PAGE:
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IT Act amended but is it practical? Investments may get hit

IT Act amended but is it practical? Investments may get hit

IT Act amended but is it practical? Investments may get hit
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By CNBCTV18.com Contributor Mar 17, 2022 7:06:11 PM IST (Updated)

Prior to the amendment of the IT Act, introduced by the Finance Act 2022. in case of loans taken from foreign entities, the Indian entity would have to satisfy the taxpayer to the extent of bonafide of the foreign entity. Post the amendment, the Indian entity now also has to provide data and information on the bonafide of where the foreign entity is sourcing funds from.

The Finance Act 2022 has brought in an amendment in section 68 of the Income Tax Act which may hamper the circulation of money within the socio-economic framework of the country.

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Section 68 provides that if any sum is credited in the books and the taxpayer does not offer an explanation about such sum credited or if the explanation is not satisfactory then such sum is liable to be credited to the taxable income of the taxpayer. The idea behind the amendment has been to check black money which is routed back in the system through an intricate structure created by making a network of shell companies.
So far the settled legal principle is that under section 68,  the taxpayer needs to prove the identity of the creditor along with his creditworthiness and also the genuineness of the transaction in respect of the loan taken. However, this principle no longer holds good with respect to loans and borrowing and the taxpayer would be required to prove the source of source of his income as well. In other words, if any loan or borrowing is received by any person then the debtor’s sources of income also must be to the satisfaction of Tax authorities and the onus is on the taxpayer to satisfy the Tax authorities.
This amendment casts a very unfair onus on the taxpayer to provide financial records of the third party. There can be cases where the third party is unavailable or unwilling to cooperate, this amendment expects knowledge and control of affairs of the third party. Such cast of unfair onus does not even find a place in stringent acts like Benami Transactions Act. This amendment assumes that each loan transaction has an intention of evading tax and unless proved to the satisfaction of Tax authorities otherwise tax should be imposed. Though in genuine cases it is not difficult to do so, there is a great possibility that even in genuine cases also taxpayer is unable to provide a satisfactory reply to Tax authorities and hence runs the risk of paying tax on loan borrowed.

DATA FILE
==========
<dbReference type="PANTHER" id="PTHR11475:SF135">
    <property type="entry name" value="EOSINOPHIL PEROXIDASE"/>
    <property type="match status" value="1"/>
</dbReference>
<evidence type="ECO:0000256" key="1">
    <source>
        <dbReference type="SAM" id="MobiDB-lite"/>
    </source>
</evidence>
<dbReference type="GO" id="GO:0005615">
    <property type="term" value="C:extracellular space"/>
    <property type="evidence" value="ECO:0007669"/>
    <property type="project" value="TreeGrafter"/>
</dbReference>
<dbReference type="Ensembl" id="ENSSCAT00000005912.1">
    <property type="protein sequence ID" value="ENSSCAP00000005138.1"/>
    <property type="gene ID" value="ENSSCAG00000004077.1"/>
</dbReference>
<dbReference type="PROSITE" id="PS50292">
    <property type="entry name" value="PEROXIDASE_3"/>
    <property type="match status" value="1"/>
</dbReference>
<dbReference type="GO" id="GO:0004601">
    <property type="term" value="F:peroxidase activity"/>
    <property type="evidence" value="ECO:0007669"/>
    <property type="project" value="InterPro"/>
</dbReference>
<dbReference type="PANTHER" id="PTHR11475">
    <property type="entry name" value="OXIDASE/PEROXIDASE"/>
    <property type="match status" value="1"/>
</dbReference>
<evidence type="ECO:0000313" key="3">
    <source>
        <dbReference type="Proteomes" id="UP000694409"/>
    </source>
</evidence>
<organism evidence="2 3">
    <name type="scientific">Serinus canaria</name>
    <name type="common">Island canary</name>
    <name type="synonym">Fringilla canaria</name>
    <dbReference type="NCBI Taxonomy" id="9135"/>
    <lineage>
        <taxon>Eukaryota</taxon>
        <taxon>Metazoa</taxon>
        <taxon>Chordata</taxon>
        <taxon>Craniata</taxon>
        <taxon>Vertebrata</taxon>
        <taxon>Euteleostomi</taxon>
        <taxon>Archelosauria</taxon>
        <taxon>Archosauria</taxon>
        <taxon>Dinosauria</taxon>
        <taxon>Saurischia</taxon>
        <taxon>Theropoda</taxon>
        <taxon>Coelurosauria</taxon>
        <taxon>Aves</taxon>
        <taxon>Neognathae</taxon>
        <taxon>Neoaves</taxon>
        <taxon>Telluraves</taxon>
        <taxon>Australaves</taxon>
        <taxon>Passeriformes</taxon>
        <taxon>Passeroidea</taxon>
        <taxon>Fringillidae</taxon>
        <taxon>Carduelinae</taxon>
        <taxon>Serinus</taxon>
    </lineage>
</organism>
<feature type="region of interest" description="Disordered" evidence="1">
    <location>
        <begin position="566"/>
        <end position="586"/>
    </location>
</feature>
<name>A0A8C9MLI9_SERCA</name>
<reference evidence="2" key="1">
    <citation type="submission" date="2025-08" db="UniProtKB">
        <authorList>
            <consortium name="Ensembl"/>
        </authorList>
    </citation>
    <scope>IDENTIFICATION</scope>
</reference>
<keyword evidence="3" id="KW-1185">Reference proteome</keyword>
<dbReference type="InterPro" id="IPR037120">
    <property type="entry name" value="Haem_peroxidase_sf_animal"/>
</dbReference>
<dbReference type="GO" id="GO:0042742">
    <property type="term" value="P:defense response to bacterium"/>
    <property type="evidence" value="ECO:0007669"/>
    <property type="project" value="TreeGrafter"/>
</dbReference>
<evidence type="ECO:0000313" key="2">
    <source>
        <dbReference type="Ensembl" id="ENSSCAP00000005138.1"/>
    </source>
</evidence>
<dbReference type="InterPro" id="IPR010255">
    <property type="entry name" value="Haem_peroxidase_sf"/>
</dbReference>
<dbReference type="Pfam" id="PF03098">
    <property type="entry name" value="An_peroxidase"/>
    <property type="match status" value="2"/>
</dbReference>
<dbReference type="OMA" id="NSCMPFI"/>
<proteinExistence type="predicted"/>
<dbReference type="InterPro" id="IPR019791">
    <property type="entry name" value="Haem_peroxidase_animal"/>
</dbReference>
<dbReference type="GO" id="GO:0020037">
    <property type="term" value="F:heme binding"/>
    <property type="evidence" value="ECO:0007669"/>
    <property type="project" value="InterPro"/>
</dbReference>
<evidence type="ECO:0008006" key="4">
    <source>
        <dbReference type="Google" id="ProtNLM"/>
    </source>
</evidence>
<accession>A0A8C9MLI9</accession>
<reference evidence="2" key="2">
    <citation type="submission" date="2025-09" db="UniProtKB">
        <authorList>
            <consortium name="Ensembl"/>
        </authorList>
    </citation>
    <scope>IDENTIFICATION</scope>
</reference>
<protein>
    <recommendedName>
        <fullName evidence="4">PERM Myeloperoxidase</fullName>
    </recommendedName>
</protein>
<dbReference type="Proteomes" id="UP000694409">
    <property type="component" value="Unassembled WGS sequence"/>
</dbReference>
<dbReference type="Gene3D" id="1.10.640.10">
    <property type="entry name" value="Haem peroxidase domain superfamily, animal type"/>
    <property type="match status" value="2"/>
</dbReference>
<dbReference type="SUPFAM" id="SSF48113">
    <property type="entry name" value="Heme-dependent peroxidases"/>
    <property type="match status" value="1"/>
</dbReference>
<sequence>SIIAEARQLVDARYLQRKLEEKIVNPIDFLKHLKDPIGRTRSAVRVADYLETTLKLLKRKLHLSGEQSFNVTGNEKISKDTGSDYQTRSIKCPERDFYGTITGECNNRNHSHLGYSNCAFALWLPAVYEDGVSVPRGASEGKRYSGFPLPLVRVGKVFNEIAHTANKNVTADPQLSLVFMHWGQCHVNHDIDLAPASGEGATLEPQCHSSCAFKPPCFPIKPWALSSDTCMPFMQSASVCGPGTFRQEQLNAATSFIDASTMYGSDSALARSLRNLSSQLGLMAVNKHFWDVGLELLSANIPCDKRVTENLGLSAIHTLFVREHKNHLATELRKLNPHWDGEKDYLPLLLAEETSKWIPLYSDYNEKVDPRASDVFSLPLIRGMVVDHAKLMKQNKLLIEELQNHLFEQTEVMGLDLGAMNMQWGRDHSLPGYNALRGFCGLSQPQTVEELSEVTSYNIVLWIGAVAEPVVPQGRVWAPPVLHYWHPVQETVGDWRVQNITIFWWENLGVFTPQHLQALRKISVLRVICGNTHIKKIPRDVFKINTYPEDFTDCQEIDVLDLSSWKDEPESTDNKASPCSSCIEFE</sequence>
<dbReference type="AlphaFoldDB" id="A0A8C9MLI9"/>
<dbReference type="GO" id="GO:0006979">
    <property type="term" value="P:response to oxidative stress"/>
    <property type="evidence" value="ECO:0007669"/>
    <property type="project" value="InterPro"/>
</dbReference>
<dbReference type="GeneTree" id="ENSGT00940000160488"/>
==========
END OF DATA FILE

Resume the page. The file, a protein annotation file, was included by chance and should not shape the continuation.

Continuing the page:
Normally, this kind of onus is cast underacts that are punitive in nature and authorities already have information or any other material in their possession against the taxpayer. Also, the tax rate applicable on income charged under section 68 is  83.25% other than the liability for interest on such tax which is payable in all cases due to time taken in completing assessments. Hence, an individual might end up paying tax more than the amount of loan taken. This amendment has been brought in due to the difficulties faced by tax authorities to adequately investigate and break down the complex structures of shell companies that are formed to conduct the business of accommodation entries. In this regard, it is interesting to note the quote in an interview given to Bloomberg Quint by  Mr JB Mohapatra, Chairman of CBDT saying that.
“Life is difficult for an investigator in the income tax Tax authorities or any other agencies precisely because a whole set of entry providers are operating in grey, and in dark areas of the economy. They are introducing illicit cash and making investments through a layering of various accounts. Entry of cash from one end and through a layering of 14, 15 or 17 bank accounts appearing as a cash credit in the 18th account. It's a very onerous task of going to the real source of the deposits or the real source of that deposit in somebody's account.”